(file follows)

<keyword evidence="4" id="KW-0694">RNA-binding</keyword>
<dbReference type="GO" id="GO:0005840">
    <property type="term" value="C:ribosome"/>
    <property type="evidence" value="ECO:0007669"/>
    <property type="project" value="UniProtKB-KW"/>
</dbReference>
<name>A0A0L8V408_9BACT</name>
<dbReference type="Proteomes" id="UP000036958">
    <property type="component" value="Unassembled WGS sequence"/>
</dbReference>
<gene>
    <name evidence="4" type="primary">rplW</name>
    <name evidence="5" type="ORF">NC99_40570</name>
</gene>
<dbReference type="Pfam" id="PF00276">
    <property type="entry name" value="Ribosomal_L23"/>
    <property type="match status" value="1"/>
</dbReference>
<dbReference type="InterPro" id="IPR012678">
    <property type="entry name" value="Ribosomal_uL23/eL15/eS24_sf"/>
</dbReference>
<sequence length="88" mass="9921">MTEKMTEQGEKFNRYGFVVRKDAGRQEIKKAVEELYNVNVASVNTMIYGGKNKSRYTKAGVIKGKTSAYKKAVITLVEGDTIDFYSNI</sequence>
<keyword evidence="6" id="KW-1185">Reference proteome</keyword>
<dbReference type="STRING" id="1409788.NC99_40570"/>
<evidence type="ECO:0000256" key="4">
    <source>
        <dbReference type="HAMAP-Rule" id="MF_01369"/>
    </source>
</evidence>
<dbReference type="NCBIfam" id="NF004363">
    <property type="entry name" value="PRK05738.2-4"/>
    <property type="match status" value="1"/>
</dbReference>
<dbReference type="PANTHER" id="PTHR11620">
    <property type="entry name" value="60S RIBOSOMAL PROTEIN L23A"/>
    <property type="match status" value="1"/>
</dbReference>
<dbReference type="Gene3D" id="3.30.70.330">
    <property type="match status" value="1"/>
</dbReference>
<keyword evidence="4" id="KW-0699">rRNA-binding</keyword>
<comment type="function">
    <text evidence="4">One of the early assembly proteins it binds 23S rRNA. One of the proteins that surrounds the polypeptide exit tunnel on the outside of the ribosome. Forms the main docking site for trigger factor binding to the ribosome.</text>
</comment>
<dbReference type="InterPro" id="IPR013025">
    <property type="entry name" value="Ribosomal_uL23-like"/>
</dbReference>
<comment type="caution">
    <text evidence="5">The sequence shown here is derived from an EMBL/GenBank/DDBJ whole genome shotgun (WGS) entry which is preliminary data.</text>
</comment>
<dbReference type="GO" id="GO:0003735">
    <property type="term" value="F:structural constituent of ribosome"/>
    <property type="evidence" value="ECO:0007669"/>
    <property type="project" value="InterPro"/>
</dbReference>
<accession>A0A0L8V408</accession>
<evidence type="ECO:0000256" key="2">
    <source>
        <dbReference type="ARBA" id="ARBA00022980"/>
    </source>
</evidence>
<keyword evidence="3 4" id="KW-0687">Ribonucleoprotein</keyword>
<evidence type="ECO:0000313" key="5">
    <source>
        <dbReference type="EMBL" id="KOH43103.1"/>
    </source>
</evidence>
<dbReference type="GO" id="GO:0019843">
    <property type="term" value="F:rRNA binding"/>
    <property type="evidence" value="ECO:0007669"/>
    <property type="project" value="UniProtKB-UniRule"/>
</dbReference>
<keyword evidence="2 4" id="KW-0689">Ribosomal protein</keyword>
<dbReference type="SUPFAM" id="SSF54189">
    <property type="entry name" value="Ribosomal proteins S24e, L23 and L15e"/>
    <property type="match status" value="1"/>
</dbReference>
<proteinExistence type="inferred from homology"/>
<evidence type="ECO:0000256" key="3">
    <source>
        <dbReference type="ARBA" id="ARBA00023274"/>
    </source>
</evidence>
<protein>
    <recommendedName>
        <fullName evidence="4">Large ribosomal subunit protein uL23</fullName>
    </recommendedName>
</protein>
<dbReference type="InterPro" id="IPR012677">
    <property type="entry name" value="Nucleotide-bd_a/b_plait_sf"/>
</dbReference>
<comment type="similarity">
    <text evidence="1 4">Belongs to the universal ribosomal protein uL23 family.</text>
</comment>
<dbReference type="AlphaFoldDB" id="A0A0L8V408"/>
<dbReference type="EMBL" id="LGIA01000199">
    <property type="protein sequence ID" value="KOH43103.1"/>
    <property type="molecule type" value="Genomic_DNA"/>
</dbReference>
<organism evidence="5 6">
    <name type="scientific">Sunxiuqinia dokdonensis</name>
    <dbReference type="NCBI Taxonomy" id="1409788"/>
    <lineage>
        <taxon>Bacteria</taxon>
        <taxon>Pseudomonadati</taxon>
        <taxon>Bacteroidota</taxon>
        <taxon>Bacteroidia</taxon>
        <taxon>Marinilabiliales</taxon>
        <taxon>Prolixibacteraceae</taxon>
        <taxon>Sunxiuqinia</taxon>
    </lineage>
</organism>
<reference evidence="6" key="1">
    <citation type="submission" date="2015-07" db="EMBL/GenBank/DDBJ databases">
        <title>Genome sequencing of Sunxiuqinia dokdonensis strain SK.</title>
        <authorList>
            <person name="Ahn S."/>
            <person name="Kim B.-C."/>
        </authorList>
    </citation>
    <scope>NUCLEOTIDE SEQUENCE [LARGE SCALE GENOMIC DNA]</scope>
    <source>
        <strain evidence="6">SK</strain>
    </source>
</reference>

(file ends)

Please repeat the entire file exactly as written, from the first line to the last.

<keyword evidence="4" id="KW-0694">RNA-binding</keyword>
<dbReference type="GO" id="GO:0005840">
    <property type="term" value="C:ribosome"/>
    <property type="evidence" value="ECO:0007669"/>
    <property type="project" value="UniProtKB-KW"/>
</dbReference>
<name>A0A0L8V408_9BACT</name>
<dbReference type="Proteomes" id="UP000036958">
    <property type="component" value="Unassembled WGS sequence"/>
</dbReference>
<gene>
    <name evidence="4" type="primary">rplW</name>
    <name evidence="5" type="ORF">NC99_40570</name>
</gene>
<dbReference type="Pfam" id="PF00276">
    <property type="entry name" value="Ribosomal_L23"/>
    <property type="match status" value="1"/>
</dbReference>
<dbReference type="InterPro" id="IPR012678">
    <property type="entry name" value="Ribosomal_uL23/eL15/eS24_sf"/>
</dbReference>
<sequence length="88" mass="9921">MTEKMTEQGEKFNRYGFVVRKDAGRQEIKKAVEELYNVNVASVNTMIYGGKNKSRYTKAGVIKGKTSAYKKAVITLVEGDTIDFYSNI</sequence>
<keyword evidence="6" id="KW-1185">Reference proteome</keyword>
<dbReference type="STRING" id="1409788.NC99_40570"/>
<evidence type="ECO:0000256" key="4">
    <source>
        <dbReference type="HAMAP-Rule" id="MF_01369"/>
    </source>
</evidence>
<dbReference type="NCBIfam" id="NF004363">
    <property type="entry name" value="PRK05738.2-4"/>
    <property type="match status" value="1"/>
</dbReference>
<dbReference type="PANTHER" id="PTHR11620">
    <property type="entry name" value="60S RIBOSOMAL PROTEIN L23A"/>
    <property type="match status" value="1"/>
</dbReference>
<dbReference type="Gene3D" id="3.30.70.330">
    <property type="match status" value="1"/>
</dbReference>
<keyword evidence="4" id="KW-0699">rRNA-binding</keyword>
<comment type="function">
    <text evidence="4">One of the early assembly proteins it binds 23S rRNA. One of the proteins that surrounds the polypeptide exit tunnel on the outside of the ribosome. Forms the main docking site for trigger factor binding to the ribosome.</text>
</comment>
<dbReference type="InterPro" id="IPR013025">
    <property type="entry name" value="Ribosomal_uL23-like"/>
</dbReference>
<comment type="caution">
    <text evidence="5">The sequence shown here is derived from an EMBL/GenBank/DDBJ whole genome shotgun (WGS) entry which is preliminary data.</text>
</comment>
<dbReference type="GO" id="GO:0003735">
    <property type="term" value="F:structural constituent of ribosome"/>
    <property type="evidence" value="ECO:0007669"/>
    <property type="project" value="InterPro"/>
</dbReference>
<accession>A0A0L8V408</accession>
<evidence type="ECO:0000256" key="2">
    <source>
        <dbReference type="ARBA" id="ARBA00022980"/>
    </source>
</evidence>
<keyword evidence="3 4" id="KW-0687">Ribonucleoprotein</keyword>
<evidence type="ECO:0000313" key="5">
    <source>
        <dbReference type="EMBL" id="KOH43103.1"/>
    </source>
</evidence>
<dbReference type="GO" id="GO:0019843">
    <property type="term" value="F:rRNA binding"/>
    <property type="evidence" value="ECO:0007669"/>
    <property type="project" value="UniProtKB-UniRule"/>
</dbReference>
<keyword evidence="2 4" id="KW-0689">Ribosomal protein</keyword>
<dbReference type="SUPFAM" id="SSF54189">
    <property type="entry name" value="Ribosomal proteins S24e, L23 and L15e"/>
    <property type="match status" value="1"/>
</dbReference>
<proteinExistence type="inferred from homology"/>
<evidence type="ECO:0000256" key="3">
    <source>
        <dbReference type="ARBA" id="ARBA00023274"/>
    </source>
</evidence>
<protein>
    <recommendedName>
        <fullName evidence="4">Large ribosomal subunit protein uL23</fullName>
    </recommendedName>
</protein>
<dbReference type="InterPro" id="IPR012677">
    <property type="entry name" value="Nucleotide-bd_a/b_plait_sf"/>
</dbReference>
<comment type="similarity">
    <text evidence="1 4">Belongs to the universal ribosomal protein uL23 family.</text>
</comment>
<dbReference type="AlphaFoldDB" id="A0A0L8V408"/>
<dbReference type="EMBL" id="LGIA01000199">
    <property type="protein sequence ID" value="KOH43103.1"/>
    <property type="molecule type" value="Genomic_DNA"/>
</dbReference>
<organism evidence="5 6">
    <name type="scientific">Sunxiuqinia dokdonensis</name>
    <dbReference type="NCBI Taxonomy" id="1409788"/>
    <lineage>
        <taxon>Bacteria</taxon>
        <taxon>Pseudomonadati</taxon>
        <taxon>Bacteroidota</taxon>
        <taxon>Bacteroidia</taxon>
        <taxon>Marinilabiliales</taxon>
        <taxon>Prolixibacteraceae</taxon>
        <taxon>Sunxiuqinia</taxon>
    </lineage>
</organism>
<reference evidence="6" key="1">
    <citation type="submission" date="2015-07" db="EMBL/GenBank/DDBJ databases">
        <title>Genome sequencing of Sunxiuqinia dokdonensis strain SK.</title>
        <authorList>
            <person name="Ahn S."/>
            <person name="Kim B.-C."/>
        </authorList>
    </citation>
    <scope>NUCLEOTIDE SEQUENCE [LARGE SCALE GENOMIC DNA]</scope>
    <source>
        <strain evidence="6">SK</strain>
    </source>
</reference>